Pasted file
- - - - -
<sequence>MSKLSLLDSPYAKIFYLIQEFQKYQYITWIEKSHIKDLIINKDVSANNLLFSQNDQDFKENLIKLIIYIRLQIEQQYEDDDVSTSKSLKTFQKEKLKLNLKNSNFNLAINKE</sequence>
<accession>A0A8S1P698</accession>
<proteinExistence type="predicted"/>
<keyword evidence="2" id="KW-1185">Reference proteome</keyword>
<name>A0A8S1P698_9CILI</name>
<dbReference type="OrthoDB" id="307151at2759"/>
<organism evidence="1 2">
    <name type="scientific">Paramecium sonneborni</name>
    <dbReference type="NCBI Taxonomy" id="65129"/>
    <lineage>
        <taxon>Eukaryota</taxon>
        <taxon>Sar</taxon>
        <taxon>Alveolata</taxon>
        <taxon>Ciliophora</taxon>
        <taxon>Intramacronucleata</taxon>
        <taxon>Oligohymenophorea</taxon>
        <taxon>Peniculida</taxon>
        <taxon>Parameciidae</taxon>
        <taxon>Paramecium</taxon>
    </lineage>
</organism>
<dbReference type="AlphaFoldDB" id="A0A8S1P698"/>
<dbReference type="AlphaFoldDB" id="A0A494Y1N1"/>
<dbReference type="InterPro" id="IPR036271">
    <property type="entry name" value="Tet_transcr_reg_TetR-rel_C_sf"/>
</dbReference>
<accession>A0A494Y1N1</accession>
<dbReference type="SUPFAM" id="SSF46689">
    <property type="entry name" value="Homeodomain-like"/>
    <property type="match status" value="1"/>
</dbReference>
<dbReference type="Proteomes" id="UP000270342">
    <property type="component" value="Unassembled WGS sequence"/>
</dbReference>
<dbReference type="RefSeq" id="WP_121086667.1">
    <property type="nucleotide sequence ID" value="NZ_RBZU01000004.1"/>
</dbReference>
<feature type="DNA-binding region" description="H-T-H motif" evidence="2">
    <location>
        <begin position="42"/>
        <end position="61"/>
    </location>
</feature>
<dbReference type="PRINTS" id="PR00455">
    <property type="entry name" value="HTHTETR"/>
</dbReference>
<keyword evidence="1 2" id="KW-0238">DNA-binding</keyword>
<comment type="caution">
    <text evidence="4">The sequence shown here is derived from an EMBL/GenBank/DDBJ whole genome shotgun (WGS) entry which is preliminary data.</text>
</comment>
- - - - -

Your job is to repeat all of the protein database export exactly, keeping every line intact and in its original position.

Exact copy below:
<sequence>MSKLSLLDSPYAKIFYLIQEFQKYQYITWIEKSHIKDLIINKDVSANNLLFSQNDQDFKENLIKLIIYIRLQIEQQYEDDDVSTSKSLKTFQKEKLKLNLKNSNFNLAINKE</sequence>
<accession>A0A8S1P698</accession>
<proteinExistence type="predicted"/>
<keyword evidence="2" id="KW-1185">Reference proteome</keyword>
<name>A0A8S1P698_9CILI</name>
<dbReference type="OrthoDB" id="307151at2759"/>
<organism evidence="1 2">
    <name type="scientific">Paramecium sonneborni</name>
    <dbReference type="NCBI Taxonomy" id="65129"/>
    <lineage>
        <taxon>Eukaryota</taxon>
        <taxon>Sar</taxon>
        <taxon>Alveolata</taxon>
        <taxon>Ciliophora</taxon>
        <taxon>Intramacronucleata</taxon>
        <taxon>Oligohymenophorea</taxon>
        <taxon>Peniculida</taxon>
        <taxon>Parameciidae</taxon>
        <taxon>Paramecium</taxon>
    </lineage>
</organism>
<dbReference type="AlphaFoldDB" id="A0A8S1P698"/>
<dbReference type="AlphaFoldDB" id="A0A494Y1N1"/>
<dbReference type="InterPro" id="IPR036271">
    <property type="entry name" value="Tet_transcr_reg_TetR-rel_C_sf"/>
</dbReference>
<accession>A0A494Y1N1</accession>
<dbReference type="SUPFAM" id="SSF46689">
    <property type="entry name" value="Homeodomain-like"/>
    <property type="match status" value="1"/>
</dbReference>
<dbReference type="Proteomes" id="UP000270342">
    <property type="component" value="Unassembled WGS sequence"/>
</dbReference>
<dbReference type="RefSeq" id="WP_121086667.1">
    <property type="nucleotide sequence ID" value="NZ_RBZU01000004.1"/>
</dbReference>
<feature type="DNA-binding region" description="H-T-H motif" evidence="2">
    <location>
        <begin position="42"/>
        <end position="61"/>
    </location>
</feature>
<dbReference type="PRINTS" id="PR00455">
    <property type="entry name" value="HTHTETR"/>
</dbReference>
<keyword evidence="1 2" id="KW-0238">DNA-binding</keyword>
<comment type="caution">
    <text evidence="4">The sequence shown here is derived from an EMBL/GenBank/DDBJ whole genome shotgun (WGS) entry which is preliminary data.</text>
</comment>